For a senior student majoring in civil engineering whose future job will involve designing and constructing bridges and roads, a real-world project is more effective than a three-hour exam for evaluating competency and knowledge.
In a real-world assignment, a student has to survey the terrain and create a detailed technical design with references from many resources including advice from an experienced civil engineer.
This is one of the examples that Mr Milton Nomikoudis, Education Consultant, RMIT, gave at a recent seminar held by RMIT and the Department of Education and Training (DOET) in Hanoi.
Thirty-six principals and teachers from secondary schools and high schools in Hanoi attended the inaugural event, called The value of authentic learning and assessment - What do these mean to your students, our teachers and our society?
Authentic assessment covers ways in which students are asked to perform real-world tasks that demonstrate the meaningful application of essential knowledge and skills.
Accordingly, students perform a task that is relevant to the world we live in, preparing students for more complex learning in the future.
A key feature of authentic assessment involves learning that goes beyond mere recall.
In an ordinary test, students are asked to memorise content and then prove how much they have remembered. Meanwhile, authentic assessment seeks deeper signs of learning. It requires students to apply themselves in order to discover a solution.
“Also, authentic assessment goes beyond whether we are right or wrong, and applying ourselves more deeply using our skills and knowledge to address an issue or a problem,” Mr Nomikoudis said.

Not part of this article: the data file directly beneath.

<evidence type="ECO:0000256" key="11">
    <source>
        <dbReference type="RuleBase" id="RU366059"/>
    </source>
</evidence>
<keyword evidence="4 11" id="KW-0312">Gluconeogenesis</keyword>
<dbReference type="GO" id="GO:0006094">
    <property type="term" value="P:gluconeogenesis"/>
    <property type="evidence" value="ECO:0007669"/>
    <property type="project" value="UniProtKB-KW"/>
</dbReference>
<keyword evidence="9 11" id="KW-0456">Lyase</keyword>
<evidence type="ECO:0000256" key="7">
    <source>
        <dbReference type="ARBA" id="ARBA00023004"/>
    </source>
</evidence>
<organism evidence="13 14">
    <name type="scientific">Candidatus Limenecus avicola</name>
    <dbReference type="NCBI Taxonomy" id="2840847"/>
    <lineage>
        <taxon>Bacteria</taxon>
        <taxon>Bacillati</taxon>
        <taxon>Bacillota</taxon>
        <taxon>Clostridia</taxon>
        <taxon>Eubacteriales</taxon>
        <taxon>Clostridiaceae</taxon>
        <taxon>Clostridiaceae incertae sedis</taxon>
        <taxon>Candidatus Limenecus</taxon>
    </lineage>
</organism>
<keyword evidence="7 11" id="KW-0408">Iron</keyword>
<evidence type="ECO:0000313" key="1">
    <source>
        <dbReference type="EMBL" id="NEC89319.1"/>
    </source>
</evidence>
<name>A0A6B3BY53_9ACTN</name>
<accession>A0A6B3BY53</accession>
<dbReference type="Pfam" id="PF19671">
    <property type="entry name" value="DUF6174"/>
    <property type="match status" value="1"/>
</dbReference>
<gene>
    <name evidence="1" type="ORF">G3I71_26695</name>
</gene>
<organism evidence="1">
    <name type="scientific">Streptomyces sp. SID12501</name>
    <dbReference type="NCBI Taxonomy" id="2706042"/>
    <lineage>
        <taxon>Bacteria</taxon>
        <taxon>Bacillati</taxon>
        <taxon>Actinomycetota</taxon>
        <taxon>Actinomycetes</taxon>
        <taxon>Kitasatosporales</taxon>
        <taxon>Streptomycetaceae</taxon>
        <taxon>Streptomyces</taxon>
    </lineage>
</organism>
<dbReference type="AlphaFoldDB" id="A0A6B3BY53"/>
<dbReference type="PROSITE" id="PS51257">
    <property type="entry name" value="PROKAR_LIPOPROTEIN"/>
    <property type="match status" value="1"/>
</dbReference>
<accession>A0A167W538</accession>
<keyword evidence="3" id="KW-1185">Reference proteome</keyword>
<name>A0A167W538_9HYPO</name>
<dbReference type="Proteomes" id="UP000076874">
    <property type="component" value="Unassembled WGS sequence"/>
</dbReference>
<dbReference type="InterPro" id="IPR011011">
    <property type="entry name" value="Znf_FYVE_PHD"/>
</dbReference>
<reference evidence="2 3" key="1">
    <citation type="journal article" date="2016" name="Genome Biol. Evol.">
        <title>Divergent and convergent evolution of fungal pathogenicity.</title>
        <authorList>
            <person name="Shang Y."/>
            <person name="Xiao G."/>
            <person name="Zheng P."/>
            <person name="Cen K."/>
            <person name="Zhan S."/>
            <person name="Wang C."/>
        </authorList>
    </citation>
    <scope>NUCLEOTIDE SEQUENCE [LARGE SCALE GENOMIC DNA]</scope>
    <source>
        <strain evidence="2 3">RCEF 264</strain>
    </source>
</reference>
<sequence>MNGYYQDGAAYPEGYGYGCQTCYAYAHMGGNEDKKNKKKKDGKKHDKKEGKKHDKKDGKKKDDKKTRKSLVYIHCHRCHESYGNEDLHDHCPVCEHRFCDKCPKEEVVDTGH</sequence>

“Hence, one benefit of this approach is that students will become more dynamic, resourceful and confident, and can better integrate into an international environment in the future.”
Ms Dao Thi Tuoi, a teacher at Nguyen Sieu Secondary and High School, shared the authentic assessment practices which she applies.
Instead of a written test, at Nguyen Sieu, students are given a three-week business project in which they have to plan, fundraise, choose products to sell and event deliver goods to end users.
A teacher is at their side along the way in case advice is needed. This way, students apply knowledge gained in and out school to tackle real problems.
While discussing current practices at RMIT, Mr Nomikoudis said lecturers act as facilitators of learning, while students are active collaborators and co-creators of knowledge, rather than being passive receivers of information.
“RMIT students are exposed to real industry issues and people and have the opportunity to apply course knowledge to provide solutions for companies,” he said.
At the end of the seminar, Ms Bui Thi Minh Nga, Deputy Manager, High School Education Department, DOET, Hanoi shared her thoughts on the day.
“DOET highly appreciates valuable seminars like this. This is a great opportunity for high school leaders to access new knowledge on assessment approaches. Time-restricted and closed book tests will be replaced with authentic assessment,” she said.
“The leaders will circulate new knowledge to other teachers at their schools.”